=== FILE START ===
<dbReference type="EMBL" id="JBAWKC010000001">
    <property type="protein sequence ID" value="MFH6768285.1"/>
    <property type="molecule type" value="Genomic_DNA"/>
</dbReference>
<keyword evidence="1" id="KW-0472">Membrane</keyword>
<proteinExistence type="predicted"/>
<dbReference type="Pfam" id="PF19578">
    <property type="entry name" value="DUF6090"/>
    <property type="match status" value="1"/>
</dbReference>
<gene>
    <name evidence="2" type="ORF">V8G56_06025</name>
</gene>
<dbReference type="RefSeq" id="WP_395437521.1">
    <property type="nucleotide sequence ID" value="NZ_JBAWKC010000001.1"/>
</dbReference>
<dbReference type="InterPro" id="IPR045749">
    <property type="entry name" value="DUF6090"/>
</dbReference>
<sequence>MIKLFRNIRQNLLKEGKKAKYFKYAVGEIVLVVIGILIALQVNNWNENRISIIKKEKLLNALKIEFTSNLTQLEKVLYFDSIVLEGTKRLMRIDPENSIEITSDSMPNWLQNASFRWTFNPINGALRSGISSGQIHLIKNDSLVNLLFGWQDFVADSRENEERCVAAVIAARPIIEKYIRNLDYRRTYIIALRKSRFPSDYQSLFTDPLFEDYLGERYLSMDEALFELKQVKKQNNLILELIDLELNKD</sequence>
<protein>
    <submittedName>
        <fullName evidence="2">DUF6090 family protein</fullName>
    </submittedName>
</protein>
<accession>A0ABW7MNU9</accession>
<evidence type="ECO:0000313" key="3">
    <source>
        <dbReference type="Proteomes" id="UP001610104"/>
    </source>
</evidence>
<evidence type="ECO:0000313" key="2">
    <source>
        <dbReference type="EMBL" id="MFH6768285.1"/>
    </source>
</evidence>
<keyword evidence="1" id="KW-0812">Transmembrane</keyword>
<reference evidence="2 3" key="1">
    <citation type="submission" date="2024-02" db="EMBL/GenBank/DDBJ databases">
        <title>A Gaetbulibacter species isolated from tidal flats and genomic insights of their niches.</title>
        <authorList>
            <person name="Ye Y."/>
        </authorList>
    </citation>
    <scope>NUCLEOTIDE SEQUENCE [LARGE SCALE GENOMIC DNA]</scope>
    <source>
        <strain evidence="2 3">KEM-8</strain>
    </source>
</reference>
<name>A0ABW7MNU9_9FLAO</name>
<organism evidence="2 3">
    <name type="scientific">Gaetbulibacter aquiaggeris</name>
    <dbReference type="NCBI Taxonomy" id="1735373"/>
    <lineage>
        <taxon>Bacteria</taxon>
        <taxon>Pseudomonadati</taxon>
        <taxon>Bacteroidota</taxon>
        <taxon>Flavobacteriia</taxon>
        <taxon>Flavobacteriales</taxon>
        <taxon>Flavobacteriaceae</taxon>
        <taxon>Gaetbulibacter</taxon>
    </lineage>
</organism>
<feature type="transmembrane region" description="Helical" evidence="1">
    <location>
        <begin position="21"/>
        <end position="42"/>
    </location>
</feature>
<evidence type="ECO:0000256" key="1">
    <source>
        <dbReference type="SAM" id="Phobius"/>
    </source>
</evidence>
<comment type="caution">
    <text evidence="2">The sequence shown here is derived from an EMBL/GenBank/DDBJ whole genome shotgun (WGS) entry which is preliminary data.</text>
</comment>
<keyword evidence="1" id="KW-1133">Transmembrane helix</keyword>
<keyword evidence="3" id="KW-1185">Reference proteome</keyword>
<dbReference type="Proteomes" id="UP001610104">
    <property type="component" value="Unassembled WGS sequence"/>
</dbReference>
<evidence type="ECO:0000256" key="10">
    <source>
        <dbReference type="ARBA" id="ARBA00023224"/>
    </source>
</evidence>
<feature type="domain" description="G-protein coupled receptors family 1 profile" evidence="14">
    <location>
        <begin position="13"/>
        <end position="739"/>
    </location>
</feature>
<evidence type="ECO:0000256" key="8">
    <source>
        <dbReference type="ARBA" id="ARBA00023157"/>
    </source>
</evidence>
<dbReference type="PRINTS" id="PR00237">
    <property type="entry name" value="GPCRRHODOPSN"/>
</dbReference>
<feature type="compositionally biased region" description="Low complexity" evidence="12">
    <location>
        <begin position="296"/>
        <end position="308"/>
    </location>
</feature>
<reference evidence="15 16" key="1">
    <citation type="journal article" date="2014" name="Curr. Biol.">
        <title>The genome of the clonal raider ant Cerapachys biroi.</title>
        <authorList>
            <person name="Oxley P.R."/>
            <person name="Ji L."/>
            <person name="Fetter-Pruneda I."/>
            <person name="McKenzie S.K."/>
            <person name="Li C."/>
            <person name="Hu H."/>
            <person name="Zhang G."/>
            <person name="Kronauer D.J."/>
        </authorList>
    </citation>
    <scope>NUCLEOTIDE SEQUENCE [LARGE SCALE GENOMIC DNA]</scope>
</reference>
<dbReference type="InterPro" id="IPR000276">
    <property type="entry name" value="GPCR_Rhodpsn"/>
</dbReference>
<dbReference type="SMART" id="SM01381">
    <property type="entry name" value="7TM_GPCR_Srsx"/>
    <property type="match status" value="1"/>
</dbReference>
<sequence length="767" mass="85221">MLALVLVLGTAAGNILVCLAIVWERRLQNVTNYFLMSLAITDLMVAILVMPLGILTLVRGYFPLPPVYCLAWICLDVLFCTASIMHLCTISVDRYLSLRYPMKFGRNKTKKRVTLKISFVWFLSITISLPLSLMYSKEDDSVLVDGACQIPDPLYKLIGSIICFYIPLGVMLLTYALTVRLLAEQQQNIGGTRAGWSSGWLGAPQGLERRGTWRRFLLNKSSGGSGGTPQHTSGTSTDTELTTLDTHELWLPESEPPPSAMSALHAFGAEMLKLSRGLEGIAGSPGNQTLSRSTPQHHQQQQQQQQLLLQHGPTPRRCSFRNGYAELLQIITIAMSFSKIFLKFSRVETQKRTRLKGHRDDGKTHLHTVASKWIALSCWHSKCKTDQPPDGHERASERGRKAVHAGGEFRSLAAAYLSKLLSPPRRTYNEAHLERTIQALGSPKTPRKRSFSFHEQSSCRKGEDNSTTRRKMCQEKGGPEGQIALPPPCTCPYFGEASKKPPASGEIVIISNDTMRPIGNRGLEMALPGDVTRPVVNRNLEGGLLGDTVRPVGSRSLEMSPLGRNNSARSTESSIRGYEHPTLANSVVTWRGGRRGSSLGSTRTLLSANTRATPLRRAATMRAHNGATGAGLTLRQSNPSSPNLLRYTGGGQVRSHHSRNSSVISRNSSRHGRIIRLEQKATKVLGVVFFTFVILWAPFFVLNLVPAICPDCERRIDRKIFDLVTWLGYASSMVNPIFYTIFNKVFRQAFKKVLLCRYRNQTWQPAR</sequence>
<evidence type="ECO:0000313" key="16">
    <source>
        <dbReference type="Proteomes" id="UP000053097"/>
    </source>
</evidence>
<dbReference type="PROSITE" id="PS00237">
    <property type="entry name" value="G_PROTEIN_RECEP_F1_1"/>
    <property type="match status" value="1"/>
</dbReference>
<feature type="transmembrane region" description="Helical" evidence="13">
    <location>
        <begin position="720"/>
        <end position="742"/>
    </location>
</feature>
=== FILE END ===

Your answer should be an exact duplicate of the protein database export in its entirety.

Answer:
<dbReference type="EMBL" id="JBAWKC010000001">
    <property type="protein sequence ID" value="MFH6768285.1"/>
    <property type="molecule type" value="Genomic_DNA"/>
</dbReference>
<keyword evidence="1" id="KW-0472">Membrane</keyword>
<proteinExistence type="predicted"/>
<dbReference type="Pfam" id="PF19578">
    <property type="entry name" value="DUF6090"/>
    <property type="match status" value="1"/>
</dbReference>
<gene>
    <name evidence="2" type="ORF">V8G56_06025</name>
</gene>
<dbReference type="RefSeq" id="WP_395437521.1">
    <property type="nucleotide sequence ID" value="NZ_JBAWKC010000001.1"/>
</dbReference>
<dbReference type="InterPro" id="IPR045749">
    <property type="entry name" value="DUF6090"/>
</dbReference>
<sequence>MIKLFRNIRQNLLKEGKKAKYFKYAVGEIVLVVIGILIALQVNNWNENRISIIKKEKLLNALKIEFTSNLTQLEKVLYFDSIVLEGTKRLMRIDPENSIEITSDSMPNWLQNASFRWTFNPINGALRSGISSGQIHLIKNDSLVNLLFGWQDFVADSRENEERCVAAVIAARPIIEKYIRNLDYRRTYIIALRKSRFPSDYQSLFTDPLFEDYLGERYLSMDEALFELKQVKKQNNLILELIDLELNKD</sequence>
<protein>
    <submittedName>
        <fullName evidence="2">DUF6090 family protein</fullName>
    </submittedName>
</protein>
<accession>A0ABW7MNU9</accession>
<evidence type="ECO:0000313" key="3">
    <source>
        <dbReference type="Proteomes" id="UP001610104"/>
    </source>
</evidence>
<evidence type="ECO:0000313" key="2">
    <source>
        <dbReference type="EMBL" id="MFH6768285.1"/>
    </source>
</evidence>
<keyword evidence="1" id="KW-0812">Transmembrane</keyword>
<reference evidence="2 3" key="1">
    <citation type="submission" date="2024-02" db="EMBL/GenBank/DDBJ databases">
        <title>A Gaetbulibacter species isolated from tidal flats and genomic insights of their niches.</title>
        <authorList>
            <person name="Ye Y."/>
        </authorList>
    </citation>
    <scope>NUCLEOTIDE SEQUENCE [LARGE SCALE GENOMIC DNA]</scope>
    <source>
        <strain evidence="2 3">KEM-8</strain>
    </source>
</reference>
<name>A0ABW7MNU9_9FLAO</name>
<organism evidence="2 3">
    <name type="scientific">Gaetbulibacter aquiaggeris</name>
    <dbReference type="NCBI Taxonomy" id="1735373"/>
    <lineage>
        <taxon>Bacteria</taxon>
        <taxon>Pseudomonadati</taxon>
        <taxon>Bacteroidota</taxon>
        <taxon>Flavobacteriia</taxon>
        <taxon>Flavobacteriales</taxon>
        <taxon>Flavobacteriaceae</taxon>
        <taxon>Gaetbulibacter</taxon>
    </lineage>
</organism>
<feature type="transmembrane region" description="Helical" evidence="1">
    <location>
        <begin position="21"/>
        <end position="42"/>
    </location>
</feature>
<evidence type="ECO:0000256" key="1">
    <source>
        <dbReference type="SAM" id="Phobius"/>
    </source>
</evidence>
<comment type="caution">
    <text evidence="2">The sequence shown here is derived from an EMBL/GenBank/DDBJ whole genome shotgun (WGS) entry which is preliminary data.</text>
</comment>
<keyword evidence="1" id="KW-1133">Transmembrane helix</keyword>
<keyword evidence="3" id="KW-1185">Reference proteome</keyword>
<dbReference type="Proteomes" id="UP001610104">
    <property type="component" value="Unassembled WGS sequence"/>
</dbReference>
<evidence type="ECO:0000256" key="10">
    <source>
        <dbReference type="ARBA" id="ARBA00023224"/>
    </source>
</evidence>
<feature type="domain" description="G-protein coupled receptors family 1 profile" evidence="14">
    <location>
        <begin position="13"/>
        <end position="739"/>
    </location>
</feature>
<evidence type="ECO:0000256" key="8">
    <source>
        <dbReference type="ARBA" id="ARBA00023157"/>
    </source>
</evidence>
<dbReference type="PRINTS" id="PR00237">
    <property type="entry name" value="GPCRRHODOPSN"/>
</dbReference>
<feature type="compositionally biased region" description="Low complexity" evidence="12">
    <location>
        <begin position="296"/>
        <end position="308"/>
    </location>
</feature>
<reference evidence="15 16" key="1">
    <citation type="journal article" date="2014" name="Curr. Biol.">
        <title>The genome of the clonal raider ant Cerapachys biroi.</title>
        <authorList>
            <person name="Oxley P.R."/>
            <person name="Ji L."/>
            <person name="Fetter-Pruneda I."/>
            <person name="McKenzie S.K."/>
            <person name="Li C."/>
            <person name="Hu H."/>
            <person name="Zhang G."/>
            <person name="Kronauer D.J."/>
        </authorList>
    </citation>
    <scope>NUCLEOTIDE SEQUENCE [LARGE SCALE GENOMIC DNA]</scope>
</reference>
<dbReference type="InterPro" id="IPR000276">
    <property type="entry name" value="GPCR_Rhodpsn"/>
</dbReference>
<dbReference type="SMART" id="SM01381">
    <property type="entry name" value="7TM_GPCR_Srsx"/>
    <property type="match status" value="1"/>
</dbReference>
<sequence length="767" mass="85221">MLALVLVLGTAAGNILVCLAIVWERRLQNVTNYFLMSLAITDLMVAILVMPLGILTLVRGYFPLPPVYCLAWICLDVLFCTASIMHLCTISVDRYLSLRYPMKFGRNKTKKRVTLKISFVWFLSITISLPLSLMYSKEDDSVLVDGACQIPDPLYKLIGSIICFYIPLGVMLLTYALTVRLLAEQQQNIGGTRAGWSSGWLGAPQGLERRGTWRRFLLNKSSGGSGGTPQHTSGTSTDTELTTLDTHELWLPESEPPPSAMSALHAFGAEMLKLSRGLEGIAGSPGNQTLSRSTPQHHQQQQQQQQLLLQHGPTPRRCSFRNGYAELLQIITIAMSFSKIFLKFSRVETQKRTRLKGHRDDGKTHLHTVASKWIALSCWHSKCKTDQPPDGHERASERGRKAVHAGGEFRSLAAAYLSKLLSPPRRTYNEAHLERTIQALGSPKTPRKRSFSFHEQSSCRKGEDNSTTRRKMCQEKGGPEGQIALPPPCTCPYFGEASKKPPASGEIVIISNDTMRPIGNRGLEMALPGDVTRPVVNRNLEGGLLGDTVRPVGSRSLEMSPLGRNNSARSTESSIRGYEHPTLANSVVTWRGGRRGSSLGSTRTLLSANTRATPLRRAATMRAHNGATGAGLTLRQSNPSSPNLLRYTGGGQVRSHHSRNSSVISRNSSRHGRIIRLEQKATKVLGVVFFTFVILWAPFFVLNLVPAICPDCERRIDRKIFDLVTWLGYASSMVNPIFYTIFNKVFRQAFKKVLLCRYRNQTWQPAR</sequence>
<evidence type="ECO:0000313" key="16">
    <source>
        <dbReference type="Proteomes" id="UP000053097"/>
    </source>
</evidence>
<dbReference type="PROSITE" id="PS00237">
    <property type="entry name" value="G_PROTEIN_RECEP_F1_1"/>
    <property type="match status" value="1"/>
</dbReference>
<feature type="transmembrane region" description="Helical" evidence="13">
    <location>
        <begin position="720"/>
        <end position="742"/>
    </location>
</feature>